“As the releasing authority, CSPD has committed to releasing the footage only at such a time when it will not jeopardize or compromise the investigative or judicial process,” the Aug. 9 joint statement said.
Police say Bailey reached for a gun before they shot him. Several eyewitnesses say he was fleeing and was shot in the back. The release of video from a nearby surveillance camera shows the conclusion of the incident, but a building obstructs a view of how it started. There have already been angry protests and threats of violence because of law enforcement’s lack of transparency — tensions are high and nobody except those who were present (and are still breathing) can say exactly what occurred that Saturday evening.
But clear evidence of what happened already exists — that’s why CSPD has invested in body cams. Going forward, that evidence needs to be released without delay.
The El Paso County Sheriff’s Office has taken over investigation of the CSPD shooting as is outlined in 2015’s Senate Bill 219, enacted to build transparency into peace officer-involved shooting investigations. But while SB-219 let the sunlight in to such incidents, law enforcement uses the Colorado Criminal Justice Records Act to bring back the clouds, giving involved agencies discretion over the release of much of the relevant information and data — even allowing them to block public access to body cam footage.
So how do law enforcement agencies across the nation maintain transparency in their responses to police-involved shootings?
An article in The Red & Black, a newspaper published at the University of Georgia, describes how footage from a July 1 shooting involving the Athens-Clarke County Police Department was made public at a press conference the next day, along with the suspect’s name and the names of both responding officers.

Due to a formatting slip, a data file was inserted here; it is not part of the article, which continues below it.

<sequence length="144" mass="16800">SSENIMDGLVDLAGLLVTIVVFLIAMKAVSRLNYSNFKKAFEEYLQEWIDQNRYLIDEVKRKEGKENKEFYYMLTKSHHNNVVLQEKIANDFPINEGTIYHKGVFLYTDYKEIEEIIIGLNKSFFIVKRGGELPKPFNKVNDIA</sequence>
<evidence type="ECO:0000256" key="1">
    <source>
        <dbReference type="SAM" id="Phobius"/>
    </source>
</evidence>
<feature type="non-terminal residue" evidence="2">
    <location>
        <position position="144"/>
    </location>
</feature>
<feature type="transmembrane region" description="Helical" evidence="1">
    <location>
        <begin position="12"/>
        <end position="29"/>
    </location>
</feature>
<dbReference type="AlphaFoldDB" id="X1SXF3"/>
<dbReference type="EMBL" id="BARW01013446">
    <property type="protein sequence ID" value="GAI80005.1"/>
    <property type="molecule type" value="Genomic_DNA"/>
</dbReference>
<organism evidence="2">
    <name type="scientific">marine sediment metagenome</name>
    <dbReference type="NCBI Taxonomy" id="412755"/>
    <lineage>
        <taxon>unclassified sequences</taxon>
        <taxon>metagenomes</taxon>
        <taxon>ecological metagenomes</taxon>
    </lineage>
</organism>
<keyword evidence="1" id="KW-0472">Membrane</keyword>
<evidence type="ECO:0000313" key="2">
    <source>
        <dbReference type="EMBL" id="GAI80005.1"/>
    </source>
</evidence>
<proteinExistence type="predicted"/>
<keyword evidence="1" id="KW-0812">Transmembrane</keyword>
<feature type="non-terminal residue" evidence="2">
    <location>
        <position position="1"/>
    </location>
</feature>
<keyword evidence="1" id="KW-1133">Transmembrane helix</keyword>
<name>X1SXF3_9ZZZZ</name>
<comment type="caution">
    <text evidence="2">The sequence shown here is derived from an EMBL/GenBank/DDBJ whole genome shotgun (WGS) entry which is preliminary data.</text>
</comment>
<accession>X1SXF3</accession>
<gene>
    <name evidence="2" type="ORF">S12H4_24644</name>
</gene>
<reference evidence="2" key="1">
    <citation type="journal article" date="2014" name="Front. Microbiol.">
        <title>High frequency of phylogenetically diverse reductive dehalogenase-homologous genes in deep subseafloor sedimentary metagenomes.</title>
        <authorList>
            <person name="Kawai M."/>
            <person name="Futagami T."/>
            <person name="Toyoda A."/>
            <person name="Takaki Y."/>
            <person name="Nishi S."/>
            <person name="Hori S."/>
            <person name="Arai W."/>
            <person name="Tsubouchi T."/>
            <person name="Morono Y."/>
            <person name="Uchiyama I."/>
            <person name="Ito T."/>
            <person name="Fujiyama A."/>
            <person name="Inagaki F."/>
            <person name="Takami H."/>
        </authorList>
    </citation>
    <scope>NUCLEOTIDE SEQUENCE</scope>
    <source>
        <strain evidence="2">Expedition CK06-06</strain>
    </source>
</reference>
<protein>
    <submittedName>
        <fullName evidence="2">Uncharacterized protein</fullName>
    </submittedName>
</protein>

According to The Seattle Times, police released body cam footage early last month showing two officers ordering a woman in the Chinatown International District to stop moving, then firing at her after she threw what the police say was a gun.
Khamsao Vilaikham was shot in the shoulder and her injuries were not life-threatening. The shooting happened on a Wednesday. By that Friday, the public was able to see what had transpired.
On July 11, Hannah Williams, 17, was shot and killed by police in California’s Bay Area after brandishing a BB gun during a traffic incident. That body cam footage was released the next day.
“In an effort to be transparent with the community that we serve, the Fullerton Police Department is releasing its second Critical Incident Community Briefing, which will provide details to the community about the incident, as we know them today,” the Fullerton Police said in a statement released within two days of the shooting, reported on the Bay Area’s ABC Channel 7.
Mayor John Suthers made a statement last week regarding the Bailey shooting, an incident that has garnered national media attention in a city known for climbing the charts of desirability.
“We know that there can be frustration with the time this takes, but we cannot compromise the investigation by failing to spend the appropriate time gathering the facts; that would serve no one,” the mayor was quoted as saying in a Newsweek article. “A credible investigation and charging decision takes time and I ask the community to exercise patience as we allow the investigative and judicial process to work.”
But the body cam video — a public record — could have been released and the investigation could have continued wherever it led.
When public servants discharge their weapons in the line of duty and take the life of a civilian, their employers (the citizens) shouldn’t have to wait and wonder. Law enforcement should release the body cam footage ... to maintain transparency, to prevent unnecessary dissension and to let the community begin to heal.